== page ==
You are leading a blinkered life if you don’t think that we live in a time of great change.
Aerospace is no exception.
When I started at Airbus in 1998, the vast majority of design work happened in-house. Or more simply: The lion’s share of the work was done by the employees of the Airbus partners. (It wasn’t a single company in those days, rather a consortium of partner companies.)
The employees all worked on the partners’ premises in four countries (France, Germany, the UK and Spain), and roughly ten locations within those countries.
Airbus had suppliers as well. Mostly smaller companies, in those same countries.
There were exceptions to this rule. The engines, for example, might be designed and made in USA, depending on which engine had been selected for the aircraft in question.
The driver for this approach was both political and economic.
Aerospace is historically a high-value-added industry, and its products high-value-added products. Such industries drove economic growth, and were excellent tax revenue sources for governments.
Post-World-War-II Europe watched the USA gradually assume dominance in both military and commercial aerospace.
Recognizing that their previously fragmented approach (each European country protecting their own industries) was harming their collective potential, they joined forces.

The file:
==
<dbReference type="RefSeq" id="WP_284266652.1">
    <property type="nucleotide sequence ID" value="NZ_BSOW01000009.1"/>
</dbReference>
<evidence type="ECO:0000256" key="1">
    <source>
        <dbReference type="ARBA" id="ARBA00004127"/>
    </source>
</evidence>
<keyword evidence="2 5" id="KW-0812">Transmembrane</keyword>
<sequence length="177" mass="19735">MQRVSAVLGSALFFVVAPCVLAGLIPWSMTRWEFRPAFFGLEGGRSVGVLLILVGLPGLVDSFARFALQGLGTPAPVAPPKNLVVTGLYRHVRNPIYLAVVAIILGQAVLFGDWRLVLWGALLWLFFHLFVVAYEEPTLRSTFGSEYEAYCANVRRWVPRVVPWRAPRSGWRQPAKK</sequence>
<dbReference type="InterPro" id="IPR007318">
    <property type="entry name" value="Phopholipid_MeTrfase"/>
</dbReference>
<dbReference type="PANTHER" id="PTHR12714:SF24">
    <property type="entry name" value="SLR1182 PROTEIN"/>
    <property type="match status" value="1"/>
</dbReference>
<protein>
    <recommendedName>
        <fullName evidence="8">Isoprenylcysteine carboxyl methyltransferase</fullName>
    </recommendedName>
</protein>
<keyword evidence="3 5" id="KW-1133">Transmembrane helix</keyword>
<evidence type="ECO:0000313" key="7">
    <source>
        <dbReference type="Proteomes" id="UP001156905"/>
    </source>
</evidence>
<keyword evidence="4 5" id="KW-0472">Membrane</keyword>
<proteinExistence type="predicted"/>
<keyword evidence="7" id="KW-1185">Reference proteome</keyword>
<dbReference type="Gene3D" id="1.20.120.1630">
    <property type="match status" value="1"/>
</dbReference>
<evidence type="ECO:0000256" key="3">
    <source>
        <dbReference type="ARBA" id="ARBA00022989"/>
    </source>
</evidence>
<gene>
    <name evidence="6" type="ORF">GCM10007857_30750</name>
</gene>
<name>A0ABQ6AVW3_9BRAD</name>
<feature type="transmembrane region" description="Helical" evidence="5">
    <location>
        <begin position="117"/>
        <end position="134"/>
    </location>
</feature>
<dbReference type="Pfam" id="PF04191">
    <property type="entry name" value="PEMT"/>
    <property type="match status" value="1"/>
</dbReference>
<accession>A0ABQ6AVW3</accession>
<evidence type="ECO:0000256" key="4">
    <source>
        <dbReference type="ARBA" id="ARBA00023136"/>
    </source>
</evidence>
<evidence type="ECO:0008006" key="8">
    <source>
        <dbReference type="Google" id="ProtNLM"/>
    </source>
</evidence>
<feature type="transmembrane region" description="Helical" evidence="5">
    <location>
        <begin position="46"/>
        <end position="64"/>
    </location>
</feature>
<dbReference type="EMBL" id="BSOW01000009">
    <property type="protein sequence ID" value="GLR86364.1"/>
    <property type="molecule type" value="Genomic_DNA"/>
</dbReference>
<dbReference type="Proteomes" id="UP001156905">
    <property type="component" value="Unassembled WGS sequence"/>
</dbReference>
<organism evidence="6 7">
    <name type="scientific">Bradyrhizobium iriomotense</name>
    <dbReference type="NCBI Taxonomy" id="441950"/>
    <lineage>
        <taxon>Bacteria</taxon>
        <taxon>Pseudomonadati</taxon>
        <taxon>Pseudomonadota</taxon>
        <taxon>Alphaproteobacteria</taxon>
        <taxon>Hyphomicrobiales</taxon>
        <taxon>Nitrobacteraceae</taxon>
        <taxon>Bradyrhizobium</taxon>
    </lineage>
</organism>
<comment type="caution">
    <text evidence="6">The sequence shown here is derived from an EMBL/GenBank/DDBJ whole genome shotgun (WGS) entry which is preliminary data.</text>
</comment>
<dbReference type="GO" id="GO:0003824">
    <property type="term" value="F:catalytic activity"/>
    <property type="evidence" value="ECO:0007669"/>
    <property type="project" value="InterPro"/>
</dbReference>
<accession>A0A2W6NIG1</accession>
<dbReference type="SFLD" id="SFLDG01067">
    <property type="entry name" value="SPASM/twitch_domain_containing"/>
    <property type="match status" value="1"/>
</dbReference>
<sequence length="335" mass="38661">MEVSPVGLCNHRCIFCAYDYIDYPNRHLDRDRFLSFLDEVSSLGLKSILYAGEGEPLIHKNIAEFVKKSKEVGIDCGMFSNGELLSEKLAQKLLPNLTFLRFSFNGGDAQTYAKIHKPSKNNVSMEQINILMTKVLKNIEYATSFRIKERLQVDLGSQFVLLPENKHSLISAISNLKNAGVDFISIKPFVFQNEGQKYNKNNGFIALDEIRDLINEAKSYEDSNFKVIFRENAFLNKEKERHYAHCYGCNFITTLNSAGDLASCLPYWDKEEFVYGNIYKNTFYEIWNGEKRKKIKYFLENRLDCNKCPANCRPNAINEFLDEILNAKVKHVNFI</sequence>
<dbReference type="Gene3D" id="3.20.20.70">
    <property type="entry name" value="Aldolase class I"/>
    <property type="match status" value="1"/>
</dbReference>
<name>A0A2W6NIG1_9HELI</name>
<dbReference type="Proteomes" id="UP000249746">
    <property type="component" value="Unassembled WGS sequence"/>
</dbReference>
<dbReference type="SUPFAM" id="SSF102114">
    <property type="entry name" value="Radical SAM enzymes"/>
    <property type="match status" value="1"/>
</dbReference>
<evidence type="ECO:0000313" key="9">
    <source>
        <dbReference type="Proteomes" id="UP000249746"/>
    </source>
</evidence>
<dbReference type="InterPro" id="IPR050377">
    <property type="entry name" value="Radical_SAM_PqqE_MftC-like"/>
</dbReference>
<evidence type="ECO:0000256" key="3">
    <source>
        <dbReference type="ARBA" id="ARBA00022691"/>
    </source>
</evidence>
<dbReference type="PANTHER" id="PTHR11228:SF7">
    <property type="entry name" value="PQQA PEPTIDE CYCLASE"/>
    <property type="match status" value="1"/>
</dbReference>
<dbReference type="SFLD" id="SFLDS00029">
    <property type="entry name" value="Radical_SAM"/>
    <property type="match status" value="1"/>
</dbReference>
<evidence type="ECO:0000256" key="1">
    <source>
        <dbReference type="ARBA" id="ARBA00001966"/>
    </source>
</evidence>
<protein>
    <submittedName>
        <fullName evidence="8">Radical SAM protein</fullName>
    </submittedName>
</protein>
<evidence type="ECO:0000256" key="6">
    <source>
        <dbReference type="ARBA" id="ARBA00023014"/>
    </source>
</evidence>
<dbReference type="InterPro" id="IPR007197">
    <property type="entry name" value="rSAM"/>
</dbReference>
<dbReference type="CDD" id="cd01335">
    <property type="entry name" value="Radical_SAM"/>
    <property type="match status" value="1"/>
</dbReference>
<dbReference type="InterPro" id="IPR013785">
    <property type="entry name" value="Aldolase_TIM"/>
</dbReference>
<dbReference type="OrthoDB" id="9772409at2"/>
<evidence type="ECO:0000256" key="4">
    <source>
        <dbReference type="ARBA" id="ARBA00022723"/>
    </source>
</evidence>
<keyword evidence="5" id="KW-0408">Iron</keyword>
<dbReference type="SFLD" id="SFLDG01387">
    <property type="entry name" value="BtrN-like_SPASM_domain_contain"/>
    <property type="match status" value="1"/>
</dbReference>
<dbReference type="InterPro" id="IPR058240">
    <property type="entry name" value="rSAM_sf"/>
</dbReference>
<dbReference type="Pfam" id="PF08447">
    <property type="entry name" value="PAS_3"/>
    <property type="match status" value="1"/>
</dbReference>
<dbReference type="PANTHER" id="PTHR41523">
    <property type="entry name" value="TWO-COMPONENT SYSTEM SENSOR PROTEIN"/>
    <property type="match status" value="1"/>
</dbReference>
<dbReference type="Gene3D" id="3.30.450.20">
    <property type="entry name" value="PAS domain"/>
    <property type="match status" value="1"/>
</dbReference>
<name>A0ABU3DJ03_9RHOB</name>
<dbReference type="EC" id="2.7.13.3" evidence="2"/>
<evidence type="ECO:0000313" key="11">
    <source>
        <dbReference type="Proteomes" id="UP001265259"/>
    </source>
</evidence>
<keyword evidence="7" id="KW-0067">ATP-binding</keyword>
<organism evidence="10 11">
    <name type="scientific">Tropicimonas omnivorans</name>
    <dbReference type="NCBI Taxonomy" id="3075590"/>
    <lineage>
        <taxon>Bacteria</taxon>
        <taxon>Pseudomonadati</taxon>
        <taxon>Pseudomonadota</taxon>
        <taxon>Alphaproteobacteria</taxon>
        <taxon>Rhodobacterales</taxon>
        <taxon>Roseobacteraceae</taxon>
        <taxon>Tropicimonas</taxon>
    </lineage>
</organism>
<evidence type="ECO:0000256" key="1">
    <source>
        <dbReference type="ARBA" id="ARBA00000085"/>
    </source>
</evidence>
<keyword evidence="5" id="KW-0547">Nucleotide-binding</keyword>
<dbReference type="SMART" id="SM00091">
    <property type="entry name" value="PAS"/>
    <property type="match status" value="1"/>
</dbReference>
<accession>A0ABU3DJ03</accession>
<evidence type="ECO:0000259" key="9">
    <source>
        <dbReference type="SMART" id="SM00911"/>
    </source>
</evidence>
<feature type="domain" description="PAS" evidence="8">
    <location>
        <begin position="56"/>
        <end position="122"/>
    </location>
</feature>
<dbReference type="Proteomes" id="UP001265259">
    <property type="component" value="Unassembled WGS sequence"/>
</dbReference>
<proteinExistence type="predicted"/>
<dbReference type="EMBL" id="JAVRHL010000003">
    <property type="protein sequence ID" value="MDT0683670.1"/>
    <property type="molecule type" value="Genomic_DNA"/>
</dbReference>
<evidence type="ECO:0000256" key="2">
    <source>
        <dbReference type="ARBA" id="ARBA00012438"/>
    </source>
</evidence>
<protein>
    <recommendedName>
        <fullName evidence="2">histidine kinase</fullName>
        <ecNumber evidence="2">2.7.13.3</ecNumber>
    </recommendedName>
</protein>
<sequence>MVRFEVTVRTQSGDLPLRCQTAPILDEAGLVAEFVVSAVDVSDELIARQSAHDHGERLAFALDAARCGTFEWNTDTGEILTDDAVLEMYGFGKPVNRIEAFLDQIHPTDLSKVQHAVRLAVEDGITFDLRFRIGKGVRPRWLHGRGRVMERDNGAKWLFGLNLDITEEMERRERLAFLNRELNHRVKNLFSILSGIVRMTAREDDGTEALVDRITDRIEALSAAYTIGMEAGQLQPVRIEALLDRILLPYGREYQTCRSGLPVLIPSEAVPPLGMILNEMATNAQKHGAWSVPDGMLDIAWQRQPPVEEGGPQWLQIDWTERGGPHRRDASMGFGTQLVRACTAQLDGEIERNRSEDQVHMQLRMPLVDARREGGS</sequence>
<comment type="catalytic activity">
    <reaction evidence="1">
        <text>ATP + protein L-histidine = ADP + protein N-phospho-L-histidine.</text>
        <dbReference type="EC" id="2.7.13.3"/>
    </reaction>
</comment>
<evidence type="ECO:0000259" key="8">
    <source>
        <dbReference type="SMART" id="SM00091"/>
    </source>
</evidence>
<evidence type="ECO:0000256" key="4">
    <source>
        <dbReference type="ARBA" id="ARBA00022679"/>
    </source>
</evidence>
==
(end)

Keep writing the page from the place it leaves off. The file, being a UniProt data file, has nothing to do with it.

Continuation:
Hesitantly, mistrustfully, and never without plenty of bickering . . . . . . but they joined forces. Airbus, and eventually EADS, were the results.
The political imperative was simple:
Keep aerospace in Europe. Keep the cash cow in Europe. We’ve got to protect Eurpean pride. We’ve got to protect our governments’ tax bases, to maintain our expensive social programmes, and to continue to protect our European values.
In the USA, it was similar:
Buy Boeing. Buy American. Keep the USA dominant in aerospace. Protect American pride. And stay ahead of those pesky Russians! (China wasn’t yet a significant worry.)
So western nations invested heavily in aerospace innovation, and saw to it that the resulting industrial activity was very much concentrated at home, in the “developed” countries of the USA, France, UK, Germany, Spain, Canada, etc.
The BRIC countries (Brazil, Russia, India, China) have long had aerospace activity, but could not or would not compete effectively, for reasons that are outside the scope of this article.
What a difference.
We’ll go into that in the next post, but here’s a hint:
In a world distinguished by insiders and outsiders, the outsiders are becoming the insiders. And the insiders . . . . . are slowly and unwittingly becoming the outsiders.